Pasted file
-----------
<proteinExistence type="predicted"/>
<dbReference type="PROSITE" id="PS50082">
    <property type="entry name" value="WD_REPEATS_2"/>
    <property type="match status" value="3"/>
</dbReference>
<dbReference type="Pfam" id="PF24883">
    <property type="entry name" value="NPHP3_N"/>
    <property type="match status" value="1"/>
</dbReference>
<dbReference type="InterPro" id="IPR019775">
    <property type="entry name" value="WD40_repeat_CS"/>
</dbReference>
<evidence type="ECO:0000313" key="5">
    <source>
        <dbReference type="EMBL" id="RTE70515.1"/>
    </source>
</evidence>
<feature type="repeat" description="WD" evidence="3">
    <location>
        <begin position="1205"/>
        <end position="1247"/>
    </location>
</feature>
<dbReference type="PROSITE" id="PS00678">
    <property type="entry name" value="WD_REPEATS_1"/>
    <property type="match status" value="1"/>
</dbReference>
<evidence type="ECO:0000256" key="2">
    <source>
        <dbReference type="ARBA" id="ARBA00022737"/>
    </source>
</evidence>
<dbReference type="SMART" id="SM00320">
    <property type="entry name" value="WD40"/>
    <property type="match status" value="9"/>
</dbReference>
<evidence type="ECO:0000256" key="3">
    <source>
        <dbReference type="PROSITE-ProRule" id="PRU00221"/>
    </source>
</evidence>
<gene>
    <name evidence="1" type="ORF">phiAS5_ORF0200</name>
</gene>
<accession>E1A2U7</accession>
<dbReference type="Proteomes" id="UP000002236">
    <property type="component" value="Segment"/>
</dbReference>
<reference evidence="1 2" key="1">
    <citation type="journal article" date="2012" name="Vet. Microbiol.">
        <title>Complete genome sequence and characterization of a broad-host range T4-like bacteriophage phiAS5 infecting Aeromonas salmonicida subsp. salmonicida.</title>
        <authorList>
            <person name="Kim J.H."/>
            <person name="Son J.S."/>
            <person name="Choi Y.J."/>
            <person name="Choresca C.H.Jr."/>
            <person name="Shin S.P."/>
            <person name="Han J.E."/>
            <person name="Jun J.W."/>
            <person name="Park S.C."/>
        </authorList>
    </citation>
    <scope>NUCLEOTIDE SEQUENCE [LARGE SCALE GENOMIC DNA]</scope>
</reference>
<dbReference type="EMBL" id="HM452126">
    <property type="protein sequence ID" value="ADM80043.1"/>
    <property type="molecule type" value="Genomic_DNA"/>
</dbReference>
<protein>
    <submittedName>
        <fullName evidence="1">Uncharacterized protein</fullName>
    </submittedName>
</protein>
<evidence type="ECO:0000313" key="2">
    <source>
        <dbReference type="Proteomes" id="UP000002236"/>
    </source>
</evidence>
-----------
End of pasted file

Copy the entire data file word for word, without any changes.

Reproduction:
<proteinExistence type="predicted"/>
<dbReference type="PROSITE" id="PS50082">
    <property type="entry name" value="WD_REPEATS_2"/>
    <property type="match status" value="3"/>
</dbReference>
<dbReference type="Pfam" id="PF24883">
    <property type="entry name" value="NPHP3_N"/>
    <property type="match status" value="1"/>
</dbReference>
<dbReference type="InterPro" id="IPR019775">
    <property type="entry name" value="WD40_repeat_CS"/>
</dbReference>
<evidence type="ECO:0000313" key="5">
    <source>
        <dbReference type="EMBL" id="RTE70515.1"/>
    </source>
</evidence>
<feature type="repeat" description="WD" evidence="3">
    <location>
        <begin position="1205"/>
        <end position="1247"/>
    </location>
</feature>
<dbReference type="PROSITE" id="PS00678">
    <property type="entry name" value="WD_REPEATS_1"/>
    <property type="match status" value="1"/>
</dbReference>
<evidence type="ECO:0000256" key="2">
    <source>
        <dbReference type="ARBA" id="ARBA00022737"/>
    </source>
</evidence>
<dbReference type="SMART" id="SM00320">
    <property type="entry name" value="WD40"/>
    <property type="match status" value="9"/>
</dbReference>
<evidence type="ECO:0000256" key="3">
    <source>
        <dbReference type="PROSITE-ProRule" id="PRU00221"/>
    </source>
</evidence>
<gene>
    <name evidence="1" type="ORF">phiAS5_ORF0200</name>
</gene>
<accession>E1A2U7</accession>
<dbReference type="Proteomes" id="UP000002236">
    <property type="component" value="Segment"/>
</dbReference>
<reference evidence="1 2" key="1">
    <citation type="journal article" date="2012" name="Vet. Microbiol.">
        <title>Complete genome sequence and characterization of a broad-host range T4-like bacteriophage phiAS5 infecting Aeromonas salmonicida subsp. salmonicida.</title>
        <authorList>
            <person name="Kim J.H."/>
            <person name="Son J.S."/>
            <person name="Choi Y.J."/>
            <person name="Choresca C.H.Jr."/>
            <person name="Shin S.P."/>
            <person name="Han J.E."/>
            <person name="Jun J.W."/>
            <person name="Park S.C."/>
        </authorList>
    </citation>
    <scope>NUCLEOTIDE SEQUENCE [LARGE SCALE GENOMIC DNA]</scope>
</reference>
<dbReference type="EMBL" id="HM452126">
    <property type="protein sequence ID" value="ADM80043.1"/>
    <property type="molecule type" value="Genomic_DNA"/>
</dbReference>
<protein>
    <submittedName>
        <fullName evidence="1">Uncharacterized protein</fullName>
    </submittedName>
</protein>
<evidence type="ECO:0000313" key="2">
    <source>
        <dbReference type="Proteomes" id="UP000002236"/>
    </source>
</evidence>